Federal, state and municipal governments place thousands of tax liens per year on the property of taxpayers. The Internal Revenue Service, for example, levied more than 708,000 tax liens in fiscal year 2012, according to U.S. News and World Report. If you think you have a tax lien on your property, knowing how to find out for sure you avoid having it seized.
A tax lien is a security interest levied against your property for the amount of taxes you owe. A tax lien can be levied by any federal, state or municipal government to whom you owe taxes. A lien is removed once you pay your debt in full. If you don't pay, the amount owed is recovered from sale proceeds when you sell your property or from seizure and sale of the property. In some instances, such as with IRS debt, a tax lien applies to all your property, including personal property, vehicles, real and business property. It may also apply to any property you acquire while the lien is in place.
How Tax Liens Happen
Property tax liens are triggered by tax debt. First, the government to which you owe the tax debt must determine how much tax debt you owe. Then it must send you a notice of the debt and bill for the amount owed with a deadline for payment. If you fail to pay the amount owed by the deadline, a lien may be placed on your property for the total amount of the debt.
Researching an Existing Tax Lien Through Court Records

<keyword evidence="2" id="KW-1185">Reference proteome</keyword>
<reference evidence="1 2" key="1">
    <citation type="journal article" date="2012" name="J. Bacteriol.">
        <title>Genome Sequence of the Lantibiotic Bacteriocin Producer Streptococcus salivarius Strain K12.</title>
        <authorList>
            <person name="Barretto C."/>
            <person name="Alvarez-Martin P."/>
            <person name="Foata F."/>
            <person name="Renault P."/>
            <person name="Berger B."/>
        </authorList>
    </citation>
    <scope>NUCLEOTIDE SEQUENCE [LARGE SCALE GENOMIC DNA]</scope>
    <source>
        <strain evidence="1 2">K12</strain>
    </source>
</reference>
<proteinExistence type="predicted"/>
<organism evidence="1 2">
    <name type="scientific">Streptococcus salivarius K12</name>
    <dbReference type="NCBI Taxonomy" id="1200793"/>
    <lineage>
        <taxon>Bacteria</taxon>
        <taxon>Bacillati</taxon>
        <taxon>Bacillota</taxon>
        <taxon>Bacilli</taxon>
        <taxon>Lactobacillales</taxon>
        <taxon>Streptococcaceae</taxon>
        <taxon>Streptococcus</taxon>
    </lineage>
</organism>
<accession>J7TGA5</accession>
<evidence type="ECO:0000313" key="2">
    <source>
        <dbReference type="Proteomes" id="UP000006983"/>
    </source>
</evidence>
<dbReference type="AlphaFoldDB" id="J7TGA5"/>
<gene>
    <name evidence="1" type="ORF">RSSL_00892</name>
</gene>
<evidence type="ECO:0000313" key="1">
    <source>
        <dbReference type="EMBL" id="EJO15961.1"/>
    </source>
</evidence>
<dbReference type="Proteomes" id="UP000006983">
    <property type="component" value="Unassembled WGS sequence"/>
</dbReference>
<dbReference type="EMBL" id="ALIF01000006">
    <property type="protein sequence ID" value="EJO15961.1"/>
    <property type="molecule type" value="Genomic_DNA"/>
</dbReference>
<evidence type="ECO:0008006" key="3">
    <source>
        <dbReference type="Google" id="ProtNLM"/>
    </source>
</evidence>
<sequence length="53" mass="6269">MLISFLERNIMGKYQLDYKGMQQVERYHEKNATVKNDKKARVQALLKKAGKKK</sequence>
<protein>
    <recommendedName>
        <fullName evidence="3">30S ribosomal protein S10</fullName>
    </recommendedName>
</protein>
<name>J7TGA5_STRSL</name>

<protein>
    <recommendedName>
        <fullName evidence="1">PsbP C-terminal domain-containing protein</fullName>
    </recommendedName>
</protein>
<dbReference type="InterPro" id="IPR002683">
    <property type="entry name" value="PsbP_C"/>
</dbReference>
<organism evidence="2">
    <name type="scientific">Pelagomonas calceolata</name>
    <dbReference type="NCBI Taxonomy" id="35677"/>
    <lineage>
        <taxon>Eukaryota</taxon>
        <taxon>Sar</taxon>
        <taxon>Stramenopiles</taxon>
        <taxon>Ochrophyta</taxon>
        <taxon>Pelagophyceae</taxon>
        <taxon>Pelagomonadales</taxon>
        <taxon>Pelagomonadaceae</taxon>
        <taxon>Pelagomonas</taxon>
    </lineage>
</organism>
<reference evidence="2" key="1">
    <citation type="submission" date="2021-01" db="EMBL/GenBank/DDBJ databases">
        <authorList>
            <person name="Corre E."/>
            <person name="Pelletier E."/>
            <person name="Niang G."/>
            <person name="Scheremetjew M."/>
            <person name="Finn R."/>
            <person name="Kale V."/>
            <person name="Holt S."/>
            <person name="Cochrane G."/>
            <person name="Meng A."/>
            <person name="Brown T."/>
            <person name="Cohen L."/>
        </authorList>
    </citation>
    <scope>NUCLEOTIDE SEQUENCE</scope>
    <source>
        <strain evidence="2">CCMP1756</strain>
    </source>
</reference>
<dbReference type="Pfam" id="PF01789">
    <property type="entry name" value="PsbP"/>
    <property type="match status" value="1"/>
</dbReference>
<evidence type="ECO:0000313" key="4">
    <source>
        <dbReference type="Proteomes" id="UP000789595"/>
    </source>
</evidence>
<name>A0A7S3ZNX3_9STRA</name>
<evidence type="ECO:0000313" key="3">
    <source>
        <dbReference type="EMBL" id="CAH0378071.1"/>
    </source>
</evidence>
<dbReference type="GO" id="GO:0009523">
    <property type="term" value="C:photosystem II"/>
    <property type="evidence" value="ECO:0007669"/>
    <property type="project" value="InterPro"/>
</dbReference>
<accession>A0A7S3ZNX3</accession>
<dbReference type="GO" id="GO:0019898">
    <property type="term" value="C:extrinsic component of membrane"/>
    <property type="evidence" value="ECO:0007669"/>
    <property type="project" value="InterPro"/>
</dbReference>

A tax lien is written notice of tax debt filed with the court clerk in the county where the property is located. Or it may be filed directly with your county's tax assessor. To find out whether a tax lien has been filed against any of your property, you must search those court or assessor records. The search process varies from county to county. While paper records, microfilm and microfiche still exist, the trend is increasingly toward electronic record-keeping and even online access. Many counties explain the process they follow on their websites. If not, a quick call to your county court or assessor to ask what process to follow will give you the direction you need to proceed with your search.
Other Search Options
There are web-based services that search multiple jurisdictions simultaneously for liens against your property. These services charge a fee, but it may be worth it if you fear you may owe taxes in multiple jurisdictions. Title companies are another resource many people don't think of when researching liens. Title companies have access to property records across the country and for a fee can quickly research liens for you.